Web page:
The present invention provides purified CD30-L polypeptides, both recombinant and non-recombinant. Variants and derivatives of native CD30-L proteins that retain the desired biological activity are also within the scope of the present invention. CD30-L variants may be obtained by mutations of nucleotide sequences coding for native CD30-L polypeptides. A CD30-L variant, as referred to herein, is a polypeptide substantially homologous to a native CD30-L, but which has an amino acid sequence different from that of native CD30-L (human, murine or other mammalian species) because of one or a plurality of deletions, insertions or substitutions.
The variant amino acid sequence preferably is at least 80% identical to a native CD30-L amino acid sequence, most preferably at least 90% identical. The degree of homology (percent identity) may be determined, for example, by comparing sequence information using the GAP computer program, version 6.0 described by Devereux et al. (Nucl. Acids Res. 12:387, 1984) and available from the University of Wisconsin Genetics Computer Group (UWGCG). The GAP program utilizes the alignment method of Needleman and Wunsch (J. Mol. Biol. 48:443, 1970), as revised by Smith and Waterman (Adv. Appl. Math 2:482, 1981). The preferred default parameters for the GAP program include: (1) a unary comparison matrix (containing a value of 1 for identities and 0 for non-identities) for nucleotides, and the weighted comparison matrix of Gribskov and Burgess, Nucl. Acids Res. 14:6745, 1986, as described by Schwartz and Dayhoff, eds., Atlas of Protein Sequence and Structure, National Biomedical Research Foundation, pp. 353-358, 1979; (2) a penalty of 3.0 for each gap and an additional 0.10 penalty for each symbol in each gap; and (3) no penalty for end gaps.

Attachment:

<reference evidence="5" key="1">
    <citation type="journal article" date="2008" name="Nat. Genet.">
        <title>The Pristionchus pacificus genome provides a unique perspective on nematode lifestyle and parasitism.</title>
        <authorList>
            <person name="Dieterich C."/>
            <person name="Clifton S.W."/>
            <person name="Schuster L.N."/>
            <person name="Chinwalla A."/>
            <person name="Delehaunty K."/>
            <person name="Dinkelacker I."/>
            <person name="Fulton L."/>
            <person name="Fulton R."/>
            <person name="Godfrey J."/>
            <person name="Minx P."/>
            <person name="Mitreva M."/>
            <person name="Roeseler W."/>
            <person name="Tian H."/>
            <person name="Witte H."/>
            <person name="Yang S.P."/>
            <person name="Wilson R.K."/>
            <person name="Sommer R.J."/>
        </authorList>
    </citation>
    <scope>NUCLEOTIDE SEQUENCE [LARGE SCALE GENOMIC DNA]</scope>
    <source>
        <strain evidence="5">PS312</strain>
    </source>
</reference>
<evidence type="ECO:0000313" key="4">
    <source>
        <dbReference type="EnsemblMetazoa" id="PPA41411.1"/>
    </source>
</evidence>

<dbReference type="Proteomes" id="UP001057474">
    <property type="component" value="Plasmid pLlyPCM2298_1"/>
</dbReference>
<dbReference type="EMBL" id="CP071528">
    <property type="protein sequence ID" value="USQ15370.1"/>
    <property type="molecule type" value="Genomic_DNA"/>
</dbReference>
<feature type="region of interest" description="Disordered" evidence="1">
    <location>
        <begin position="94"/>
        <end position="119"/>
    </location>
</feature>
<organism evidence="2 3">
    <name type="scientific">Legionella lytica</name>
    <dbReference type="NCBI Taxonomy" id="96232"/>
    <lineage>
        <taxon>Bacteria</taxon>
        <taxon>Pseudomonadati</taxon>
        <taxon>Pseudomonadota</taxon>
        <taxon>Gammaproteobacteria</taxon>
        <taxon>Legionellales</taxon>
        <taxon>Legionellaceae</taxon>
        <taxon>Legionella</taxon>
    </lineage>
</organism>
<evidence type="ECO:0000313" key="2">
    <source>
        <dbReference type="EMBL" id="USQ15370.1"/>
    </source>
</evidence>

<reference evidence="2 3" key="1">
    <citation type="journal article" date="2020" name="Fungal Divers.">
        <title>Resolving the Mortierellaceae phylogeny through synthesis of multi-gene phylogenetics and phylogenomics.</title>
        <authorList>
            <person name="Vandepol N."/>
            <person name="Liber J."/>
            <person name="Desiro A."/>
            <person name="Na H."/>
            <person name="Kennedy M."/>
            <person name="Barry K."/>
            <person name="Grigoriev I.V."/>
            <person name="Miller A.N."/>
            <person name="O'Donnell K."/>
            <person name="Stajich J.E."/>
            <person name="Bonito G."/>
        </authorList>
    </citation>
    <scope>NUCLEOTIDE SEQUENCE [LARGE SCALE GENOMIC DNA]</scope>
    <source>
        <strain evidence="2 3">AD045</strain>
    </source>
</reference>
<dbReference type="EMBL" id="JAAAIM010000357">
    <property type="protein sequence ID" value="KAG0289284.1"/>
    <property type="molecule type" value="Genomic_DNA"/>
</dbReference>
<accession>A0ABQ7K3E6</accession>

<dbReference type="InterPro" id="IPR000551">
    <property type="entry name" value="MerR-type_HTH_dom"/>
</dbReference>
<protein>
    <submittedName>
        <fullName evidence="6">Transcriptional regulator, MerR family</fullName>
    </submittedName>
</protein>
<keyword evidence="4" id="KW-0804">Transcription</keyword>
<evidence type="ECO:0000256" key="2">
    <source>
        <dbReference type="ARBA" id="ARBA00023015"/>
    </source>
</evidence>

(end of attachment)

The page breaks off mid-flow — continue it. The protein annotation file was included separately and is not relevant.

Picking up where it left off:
Alterations of the native amino acid sequence may be accomplished by any of a number of known techniques. Mutations can be introduced at particular loci by synthesizing oligonucleotides containing a mutant sequence, flanked by restriction sites enabling ligation to fragrments of the native sequence. Following ligation, the resulting reconstructed sequence encodes an analog having the desired amino acid insertion, substitution, or deletion.
Alternatively, oligonucleotide-directed site-specific mutagenesis procedures can be employed to provide an altered gene having particular codons altered according to the substitution, deletion, or insertion required. Exemplary methods of making such alterations are disclosed by Walder et al. (Gene 42:133, 1986); Bauer et al. (Gene 37:73, 1985); Craik (BioTechniques, January 1985, 12-19); Smith et al. (Genetic Engineering: Principles and Methods, Plenum Press, 1981); and U.S. Pat. Nos. 4,518,584 and 4,737,462, which are incorporated by reference herein.
Variants may comprise conservatively substituted sequences, meaning that a given amino acid residue is replaced by a residue having similar physiochemical characteristics. Examples of conservative substitutions include substitution of one aliphatic residue for another, such as Ile, Val, Leu, or Ala for one another, or substitutions of one polar residue for another, such as between Lys and Arg; Glu and Asp; or Gln and Asn. Other such conservative substitutions, for example, substitutions of entire regions having similar hydrophobicity characteristics, are well known.
CD30-L also may be modified to create CD30-L derivatives by forming covalent or aggregative conjugates with other chemical moieties, such as glycosyl groups, lipids, phosphate, acetyl groups and the like. Covalent derivatives of CD30-L may be prepared by linking the chemical moieties to functional groups on CD30-L amino acid side chains or at the N-terminus or C-terminus of a CD30-L polypeptide or the extracellular domain thereof. Other derivatives of CD30-L within the scope of this invention include covalent or aggregative conjugates of CD30-L or its fragments with other proteins or polypeptides, such as by synthesis in recombinant culture as N-terminal or C-terminal fusions. For example, the conjugate may comprise a signal or leader polypeptide sequence (e.g. the α-factor leader of Saccharomyces) at the N-terminus of a soluble CD30-L polypeptide. The signal or leader peptide co-translationally or post-translationally directs transfer of the conjugate from its site of synthesis to a site inside or outside of the cell membrane or cell wall.